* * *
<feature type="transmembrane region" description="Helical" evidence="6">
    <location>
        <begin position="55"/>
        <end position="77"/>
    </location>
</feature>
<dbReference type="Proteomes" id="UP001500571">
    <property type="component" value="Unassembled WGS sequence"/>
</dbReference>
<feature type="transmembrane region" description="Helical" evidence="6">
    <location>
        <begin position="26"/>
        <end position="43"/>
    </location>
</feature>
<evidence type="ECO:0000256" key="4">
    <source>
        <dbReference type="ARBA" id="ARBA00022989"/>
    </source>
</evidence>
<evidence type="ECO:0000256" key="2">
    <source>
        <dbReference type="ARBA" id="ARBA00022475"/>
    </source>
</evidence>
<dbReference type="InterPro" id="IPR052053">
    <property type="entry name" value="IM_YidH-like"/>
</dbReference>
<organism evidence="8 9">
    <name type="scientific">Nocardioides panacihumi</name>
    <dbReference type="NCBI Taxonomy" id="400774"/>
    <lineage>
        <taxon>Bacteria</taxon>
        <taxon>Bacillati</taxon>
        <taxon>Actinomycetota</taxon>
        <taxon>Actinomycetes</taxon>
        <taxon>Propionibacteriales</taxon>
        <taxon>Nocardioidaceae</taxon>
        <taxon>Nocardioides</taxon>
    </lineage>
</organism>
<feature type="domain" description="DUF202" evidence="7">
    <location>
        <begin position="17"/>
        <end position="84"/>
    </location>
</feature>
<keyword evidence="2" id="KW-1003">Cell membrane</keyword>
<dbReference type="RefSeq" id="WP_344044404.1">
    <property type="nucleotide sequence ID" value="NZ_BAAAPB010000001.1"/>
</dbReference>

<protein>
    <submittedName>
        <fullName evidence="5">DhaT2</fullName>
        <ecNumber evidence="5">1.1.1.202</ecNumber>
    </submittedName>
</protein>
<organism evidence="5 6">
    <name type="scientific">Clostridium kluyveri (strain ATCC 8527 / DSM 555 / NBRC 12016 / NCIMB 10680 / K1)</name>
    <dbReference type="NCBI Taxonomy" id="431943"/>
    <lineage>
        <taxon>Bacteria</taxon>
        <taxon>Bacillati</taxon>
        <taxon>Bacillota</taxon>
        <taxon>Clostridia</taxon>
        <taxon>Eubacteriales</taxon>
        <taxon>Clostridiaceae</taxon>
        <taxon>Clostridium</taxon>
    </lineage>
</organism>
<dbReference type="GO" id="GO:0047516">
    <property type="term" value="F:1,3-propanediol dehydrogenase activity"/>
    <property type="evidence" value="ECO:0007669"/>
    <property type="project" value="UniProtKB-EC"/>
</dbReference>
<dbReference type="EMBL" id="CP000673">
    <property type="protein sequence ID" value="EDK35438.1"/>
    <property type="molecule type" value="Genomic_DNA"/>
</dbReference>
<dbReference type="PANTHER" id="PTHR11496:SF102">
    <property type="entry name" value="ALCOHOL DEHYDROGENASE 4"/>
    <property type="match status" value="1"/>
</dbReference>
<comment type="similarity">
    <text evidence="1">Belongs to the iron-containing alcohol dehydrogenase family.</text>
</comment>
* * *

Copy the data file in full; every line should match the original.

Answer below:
<feature type="transmembrane region" description="Helical" evidence="6">
    <location>
        <begin position="55"/>
        <end position="77"/>
    </location>
</feature>
<dbReference type="Proteomes" id="UP001500571">
    <property type="component" value="Unassembled WGS sequence"/>
</dbReference>
<feature type="transmembrane region" description="Helical" evidence="6">
    <location>
        <begin position="26"/>
        <end position="43"/>
    </location>
</feature>
<evidence type="ECO:0000256" key="4">
    <source>
        <dbReference type="ARBA" id="ARBA00022989"/>
    </source>
</evidence>
<evidence type="ECO:0000256" key="2">
    <source>
        <dbReference type="ARBA" id="ARBA00022475"/>
    </source>
</evidence>
<dbReference type="InterPro" id="IPR052053">
    <property type="entry name" value="IM_YidH-like"/>
</dbReference>
<organism evidence="8 9">
    <name type="scientific">Nocardioides panacihumi</name>
    <dbReference type="NCBI Taxonomy" id="400774"/>
    <lineage>
        <taxon>Bacteria</taxon>
        <taxon>Bacillati</taxon>
        <taxon>Actinomycetota</taxon>
        <taxon>Actinomycetes</taxon>
        <taxon>Propionibacteriales</taxon>
        <taxon>Nocardioidaceae</taxon>
        <taxon>Nocardioides</taxon>
    </lineage>
</organism>
<feature type="domain" description="DUF202" evidence="7">
    <location>
        <begin position="17"/>
        <end position="84"/>
    </location>
</feature>
<keyword evidence="2" id="KW-1003">Cell membrane</keyword>
<dbReference type="RefSeq" id="WP_344044404.1">
    <property type="nucleotide sequence ID" value="NZ_BAAAPB010000001.1"/>
</dbReference>

<protein>
    <submittedName>
        <fullName evidence="5">DhaT2</fullName>
        <ecNumber evidence="5">1.1.1.202</ecNumber>
    </submittedName>
</protein>
<organism evidence="5 6">
    <name type="scientific">Clostridium kluyveri (strain ATCC 8527 / DSM 555 / NBRC 12016 / NCIMB 10680 / K1)</name>
    <dbReference type="NCBI Taxonomy" id="431943"/>
    <lineage>
        <taxon>Bacteria</taxon>
        <taxon>Bacillati</taxon>
        <taxon>Bacillota</taxon>
        <taxon>Clostridia</taxon>
        <taxon>Eubacteriales</taxon>
        <taxon>Clostridiaceae</taxon>
        <taxon>Clostridium</taxon>
    </lineage>
</organism>
<dbReference type="GO" id="GO:0047516">
    <property type="term" value="F:1,3-propanediol dehydrogenase activity"/>
    <property type="evidence" value="ECO:0007669"/>
    <property type="project" value="UniProtKB-EC"/>
</dbReference>
<dbReference type="EMBL" id="CP000673">
    <property type="protein sequence ID" value="EDK35438.1"/>
    <property type="molecule type" value="Genomic_DNA"/>
</dbReference>
<dbReference type="PANTHER" id="PTHR11496:SF102">
    <property type="entry name" value="ALCOHOL DEHYDROGENASE 4"/>
    <property type="match status" value="1"/>
</dbReference>
<comment type="similarity">
    <text evidence="1">Belongs to the iron-containing alcohol dehydrogenase family.</text>
</comment>